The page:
ORLANDO, Florida — Tropical Storm Dorian held steady with 50 mph winds overnight and early Tuesday but is expected to “gradually intensify,” and Central Florida and South Florida are still in the storm’s projected path, the National Hurricane Center said in its 8 a.m. update. Hispaniola is bracing for impact in 36 to 48 hours and a new tropical storm warning and hurricane watch were issued for Puerto Rico and part of the Dominican Republic, the NHC said early Tuesday.
Dorian is still forecast to be a hurricane when it passes near or over Puerto Rico.
“Dorian is forecast to pass near or south of Puerto Rico on Wednesday, move near or over eastern Hispaniola Wednesday night, and move north of Hispaniola on Thursday,” the NHC said early Tuesday.
“We do anticipate kind of an ebb and flow,” Fox 35 meteorologist Jayme King said early Tuesday. “It is a small storm and has a few obstacles to encounter, but it will probably gain some strength and peak at 70 mph over the next few days, though that could certainly change. My message this morning is stay aware, and have a plan for you and your family in the event this impacts Central Florida as we head into the Labor Day weekend.”
Dorian is expected to bring tropical storm conditions to parts of the Lesser Antilles on Tuesday morning, and tropical storm watches and warnings are in effect for that area with rainfall up to 10 inches possible in isolated areas.
The hurricane center’s updated track projected that Dorian could be off the coast of Jupiter early Sunday, but the cone of uncertainty shows it could also be anywhere from north of Orlando to west of Florida in the Gulf of Mexico by that time.
However, in a bit of good news, the NHC said at least one of its models also shows the storm may dissipate by Saturday before it ever reaches the Florida. For now, through, the storm remains a threat in the Caribbean.
A tropical storm warning is also in effect early Tuesday for Martinique and St. Vincent and the Grenadines.
A tropical storm watch is in effect for Grenada and its dependencies, Saba and St. Eustatius, Dominican Republic from Isla Saona to Punta Palenque, and Dominican Republic from Samana to Puerto Plata.
Tropical Storm Dorian was located about 15 miles west-northwest of St. Lucia and moving to the west-northwest at 13 mph as of 8 a.m. Tuesday, the NHC said. The storm is expected to make a northwest turn on Wednesday.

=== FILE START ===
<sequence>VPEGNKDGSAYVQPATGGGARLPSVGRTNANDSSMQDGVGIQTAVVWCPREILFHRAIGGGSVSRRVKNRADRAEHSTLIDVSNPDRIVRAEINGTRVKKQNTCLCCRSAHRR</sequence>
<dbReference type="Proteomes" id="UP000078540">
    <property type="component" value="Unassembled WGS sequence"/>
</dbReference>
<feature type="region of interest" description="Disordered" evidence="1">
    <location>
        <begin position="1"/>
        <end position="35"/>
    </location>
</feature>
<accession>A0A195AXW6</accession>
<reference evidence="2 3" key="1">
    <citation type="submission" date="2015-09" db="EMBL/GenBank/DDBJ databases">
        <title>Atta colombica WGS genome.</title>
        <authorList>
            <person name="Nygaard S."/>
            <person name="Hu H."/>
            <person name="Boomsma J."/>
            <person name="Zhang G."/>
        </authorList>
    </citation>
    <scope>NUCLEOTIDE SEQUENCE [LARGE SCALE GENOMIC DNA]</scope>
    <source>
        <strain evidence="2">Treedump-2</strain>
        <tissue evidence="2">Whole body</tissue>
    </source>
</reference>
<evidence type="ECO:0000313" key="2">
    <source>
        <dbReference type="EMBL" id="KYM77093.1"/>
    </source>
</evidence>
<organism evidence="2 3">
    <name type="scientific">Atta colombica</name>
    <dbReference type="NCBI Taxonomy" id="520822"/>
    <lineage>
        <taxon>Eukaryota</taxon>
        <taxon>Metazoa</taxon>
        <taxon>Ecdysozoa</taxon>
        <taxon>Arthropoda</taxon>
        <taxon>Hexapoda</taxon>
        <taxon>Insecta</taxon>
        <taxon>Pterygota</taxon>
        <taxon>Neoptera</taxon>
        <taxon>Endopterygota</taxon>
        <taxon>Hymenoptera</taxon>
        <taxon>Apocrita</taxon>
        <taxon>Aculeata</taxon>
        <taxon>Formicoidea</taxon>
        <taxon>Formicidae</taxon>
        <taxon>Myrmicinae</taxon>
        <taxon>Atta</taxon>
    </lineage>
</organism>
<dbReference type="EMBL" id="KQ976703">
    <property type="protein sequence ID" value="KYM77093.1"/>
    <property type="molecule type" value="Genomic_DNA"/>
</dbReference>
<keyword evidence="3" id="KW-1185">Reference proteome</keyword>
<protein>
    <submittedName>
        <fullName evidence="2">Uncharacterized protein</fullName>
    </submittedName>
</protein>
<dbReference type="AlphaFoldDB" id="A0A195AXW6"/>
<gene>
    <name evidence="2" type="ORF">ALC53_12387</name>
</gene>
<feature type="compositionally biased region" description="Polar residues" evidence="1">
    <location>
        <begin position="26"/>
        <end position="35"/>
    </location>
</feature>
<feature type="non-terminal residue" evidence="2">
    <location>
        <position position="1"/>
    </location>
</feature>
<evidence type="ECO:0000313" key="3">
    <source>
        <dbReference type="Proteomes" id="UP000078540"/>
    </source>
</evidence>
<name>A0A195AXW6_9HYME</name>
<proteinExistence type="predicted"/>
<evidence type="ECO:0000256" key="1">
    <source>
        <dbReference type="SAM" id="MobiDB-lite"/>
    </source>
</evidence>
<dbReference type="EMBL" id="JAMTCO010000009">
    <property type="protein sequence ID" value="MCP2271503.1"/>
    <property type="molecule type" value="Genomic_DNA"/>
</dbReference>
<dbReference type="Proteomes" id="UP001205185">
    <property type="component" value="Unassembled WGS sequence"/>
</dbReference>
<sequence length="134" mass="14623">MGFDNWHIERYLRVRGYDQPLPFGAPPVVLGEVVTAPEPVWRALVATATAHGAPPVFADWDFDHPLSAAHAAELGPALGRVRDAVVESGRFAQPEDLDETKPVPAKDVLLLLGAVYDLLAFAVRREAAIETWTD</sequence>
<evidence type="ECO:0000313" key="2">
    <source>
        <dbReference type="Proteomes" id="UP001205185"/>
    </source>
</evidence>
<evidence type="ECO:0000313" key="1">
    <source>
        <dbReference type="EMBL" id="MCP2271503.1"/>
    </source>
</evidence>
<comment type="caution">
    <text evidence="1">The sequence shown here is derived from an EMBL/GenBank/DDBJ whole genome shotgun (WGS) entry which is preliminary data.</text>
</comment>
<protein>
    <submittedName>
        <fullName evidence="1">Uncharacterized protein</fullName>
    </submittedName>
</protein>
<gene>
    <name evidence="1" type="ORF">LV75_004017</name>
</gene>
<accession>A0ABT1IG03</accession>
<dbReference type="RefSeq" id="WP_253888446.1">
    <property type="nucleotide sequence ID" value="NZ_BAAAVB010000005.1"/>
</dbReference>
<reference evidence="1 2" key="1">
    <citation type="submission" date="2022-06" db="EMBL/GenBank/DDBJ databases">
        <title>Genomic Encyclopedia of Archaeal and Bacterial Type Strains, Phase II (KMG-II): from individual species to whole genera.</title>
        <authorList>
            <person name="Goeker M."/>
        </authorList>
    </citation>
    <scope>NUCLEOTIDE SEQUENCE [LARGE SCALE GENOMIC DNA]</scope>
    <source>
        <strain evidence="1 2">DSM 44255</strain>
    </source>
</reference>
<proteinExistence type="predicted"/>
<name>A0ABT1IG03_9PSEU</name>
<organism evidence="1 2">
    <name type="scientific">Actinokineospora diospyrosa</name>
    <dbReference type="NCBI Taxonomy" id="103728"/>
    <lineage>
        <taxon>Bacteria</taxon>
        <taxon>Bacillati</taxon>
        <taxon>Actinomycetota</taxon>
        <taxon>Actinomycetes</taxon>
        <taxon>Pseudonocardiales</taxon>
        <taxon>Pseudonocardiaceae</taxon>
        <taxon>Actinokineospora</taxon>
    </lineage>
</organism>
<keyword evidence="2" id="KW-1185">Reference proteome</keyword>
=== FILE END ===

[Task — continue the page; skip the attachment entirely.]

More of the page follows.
An Air Force Reserve Hurricane Hunter that was investigating Dorian on Tuesday morning found the storm held steady overnight.
However, forecasters said that “although some dry mid-level air is likely to continue to affect Dorian while it moves over the northeastern Caribbean, the dynamical guidance that the shear will not become very strong. Therefore it is still expected that the cyclone will become a hurricane in a couple of days.”
Puerto Rico is still recovering from being battered in 2017 by Category 4 Hurricane Maria. Early Tuesday, Miami-Dade Fire Rescue said it is sending a team to San Juan ahead of the storm’s expected arrival.
The critical time for the storm — as far as Florida and the Bahamas are concerned — will come after it passes Puerto Rico and Hispaniola.
“Some disruption of the system will likely occur when the center moves near eastern Hispaniola. The official intensity forecast is on the high end of the model guidance and is subject to considerable uncertainty, particularly from days 3 to 5,” hurricane forecasters said.
Forecast models differ on what will happen to Dorian, including one (the GFS) which forecasts that the system will dissipate after passing Hispaniola.
The National Hurricane Center said now is the time for Floridians to pay attention to the storm.
“While uncertainty is high, wind and rain impacts are possible in the Bahamas and Florida later this week and this weekend. Residents in these areas should monitor the progress of Dorian and ensure that they have their hurricane plan in place,” the hurricane center said.
Meanwhile, a system that had been hanging around Florida before heading out into the Atlantic officially became a tropical depression on Monday evening.
Tropical Depression 6 had maximum-sustained winds of 35 mph on Tuesday morning, and is expected to become Tropical Storm Erin later Tuesday.
“The cyclone is expected to begin to accelerate northeastward on Wednesday, and this general motion should continue through Thursday,” forecasters said. “On the forecast track, the center of the depression will remain well east of the east coast of the United States.”